Category Archives: Writing Conferences

Writing Festivals

lamppost-4Writing festivals can be fun and good learning experiences for writers. Four of us Lamppost Writers headed out to this past weekend’s Word on the Street Writing Festival in Toronto.

We attended four presentations. Three we found productive, one we didn’t. Read on for some insights.

What Literary Agents are Looking For

olgaOlga Filina of The Rights Factory and Carolyn Forde of Westwood fordeCreative Artists gave us a substantive idea of what agents look for in their slush pile. It largely depends on each agent, so checking out their websites is important.

My Relationship Hurts: Love and Feelings in Literature

Authors Kim Echlin and Trevor Cole led this presentation. This topic was supposedly on romance, but neither author wished to discuss sex in romance. Since both appeared to be literary writers, they both talked around the subject instead of about it. Questions from the audience were lacklustre reflecting the boredom we all felt. The only time the audience woke up was when there was a question regarding a love triangle.

Mr. Cole would help sell a few more books to women if he got off his high horse and realized that women were people too. I found the way he talked about his book and his protagonist who decides to brainwash his ex-wife into loving him again quite offensive, as did my other three companions. To be clear – it wasn’t the subject matter as the way he spoke and his body language and dismissive attitude.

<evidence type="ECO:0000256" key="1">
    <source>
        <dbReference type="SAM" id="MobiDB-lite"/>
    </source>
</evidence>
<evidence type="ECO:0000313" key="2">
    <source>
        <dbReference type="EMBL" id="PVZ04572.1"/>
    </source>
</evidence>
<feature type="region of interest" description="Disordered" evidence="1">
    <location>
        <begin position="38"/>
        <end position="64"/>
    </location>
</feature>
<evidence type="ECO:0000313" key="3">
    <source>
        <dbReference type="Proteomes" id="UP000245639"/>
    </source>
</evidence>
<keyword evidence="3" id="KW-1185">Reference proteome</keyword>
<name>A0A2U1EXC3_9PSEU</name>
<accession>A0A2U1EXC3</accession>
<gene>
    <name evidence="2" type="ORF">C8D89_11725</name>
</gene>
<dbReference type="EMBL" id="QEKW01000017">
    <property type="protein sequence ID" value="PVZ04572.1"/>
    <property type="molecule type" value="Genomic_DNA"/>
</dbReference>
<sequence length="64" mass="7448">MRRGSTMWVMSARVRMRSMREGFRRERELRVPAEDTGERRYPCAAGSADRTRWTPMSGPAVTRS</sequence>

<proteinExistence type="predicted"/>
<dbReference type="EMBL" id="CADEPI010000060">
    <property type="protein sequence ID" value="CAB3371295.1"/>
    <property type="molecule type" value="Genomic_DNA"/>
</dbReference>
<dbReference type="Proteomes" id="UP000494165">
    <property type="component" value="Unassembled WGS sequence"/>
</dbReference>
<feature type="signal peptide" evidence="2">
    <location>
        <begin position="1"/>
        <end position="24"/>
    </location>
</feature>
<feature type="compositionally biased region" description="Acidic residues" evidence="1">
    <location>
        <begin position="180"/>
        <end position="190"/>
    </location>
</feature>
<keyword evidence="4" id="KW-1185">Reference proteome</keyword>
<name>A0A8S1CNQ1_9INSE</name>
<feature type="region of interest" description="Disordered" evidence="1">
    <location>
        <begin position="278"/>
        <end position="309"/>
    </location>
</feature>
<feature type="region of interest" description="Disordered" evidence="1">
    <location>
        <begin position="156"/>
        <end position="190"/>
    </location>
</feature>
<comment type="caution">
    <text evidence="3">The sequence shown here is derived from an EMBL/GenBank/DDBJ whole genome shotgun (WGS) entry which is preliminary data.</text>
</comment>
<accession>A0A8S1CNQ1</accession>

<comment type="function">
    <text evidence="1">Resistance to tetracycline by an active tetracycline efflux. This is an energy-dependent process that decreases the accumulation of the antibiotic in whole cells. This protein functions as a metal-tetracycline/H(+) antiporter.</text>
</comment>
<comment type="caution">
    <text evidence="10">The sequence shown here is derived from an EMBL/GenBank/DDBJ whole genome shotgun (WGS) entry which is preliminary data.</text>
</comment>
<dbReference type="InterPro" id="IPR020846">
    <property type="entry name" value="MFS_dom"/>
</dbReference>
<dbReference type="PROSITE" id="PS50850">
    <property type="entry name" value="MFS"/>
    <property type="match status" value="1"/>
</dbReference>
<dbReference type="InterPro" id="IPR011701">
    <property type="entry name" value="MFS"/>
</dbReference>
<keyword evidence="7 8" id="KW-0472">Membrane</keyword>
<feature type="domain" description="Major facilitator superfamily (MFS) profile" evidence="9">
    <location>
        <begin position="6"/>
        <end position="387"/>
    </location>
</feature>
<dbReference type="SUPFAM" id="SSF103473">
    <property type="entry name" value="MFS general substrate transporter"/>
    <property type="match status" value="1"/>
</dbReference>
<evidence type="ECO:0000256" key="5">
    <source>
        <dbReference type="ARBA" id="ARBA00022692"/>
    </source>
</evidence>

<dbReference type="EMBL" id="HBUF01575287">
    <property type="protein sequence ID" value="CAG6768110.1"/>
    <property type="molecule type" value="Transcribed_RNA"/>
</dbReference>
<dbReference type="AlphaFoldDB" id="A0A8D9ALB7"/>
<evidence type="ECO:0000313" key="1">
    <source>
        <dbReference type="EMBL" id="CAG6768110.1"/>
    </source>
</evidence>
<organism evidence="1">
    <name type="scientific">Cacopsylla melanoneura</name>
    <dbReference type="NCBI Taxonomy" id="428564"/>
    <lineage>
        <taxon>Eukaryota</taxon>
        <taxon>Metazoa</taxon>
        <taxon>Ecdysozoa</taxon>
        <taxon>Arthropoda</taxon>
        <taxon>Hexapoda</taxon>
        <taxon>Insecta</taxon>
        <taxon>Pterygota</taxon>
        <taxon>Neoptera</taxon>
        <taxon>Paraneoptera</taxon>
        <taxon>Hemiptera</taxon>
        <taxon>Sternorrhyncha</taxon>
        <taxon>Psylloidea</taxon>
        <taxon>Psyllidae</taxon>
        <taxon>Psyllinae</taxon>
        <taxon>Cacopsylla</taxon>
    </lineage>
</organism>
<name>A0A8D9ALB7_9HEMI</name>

Overcoming the Odds: Long Journeys to Publication

Ann Y. K. Choi, author of Kay’s Lucky Coin Variety and Shari Lapena, author of The Couple Next Door both gave the audience an insight into their road to publication. Ann Choi’s enthusiasm was infectious; Shari Lapena seemed stand-offish and out of touch with the audience.

First Impressions: Manuscript Evaluations

Several first pages from novels were read and discussed by Humber teacher Kim Moritsugu and Dominic Farrell, developmental editor with Dundurn Press. Ms. Moritsugu was excellent and the points she made were well taken. Mr. Farrell, unfortunately, appeared nervous and it was difficult to follow the thread of his remarks.

Would I go again to the Festival? Yes, definitely – but the organizers should ensure that their presenters are vetted so that the audience gets the most of the Festival.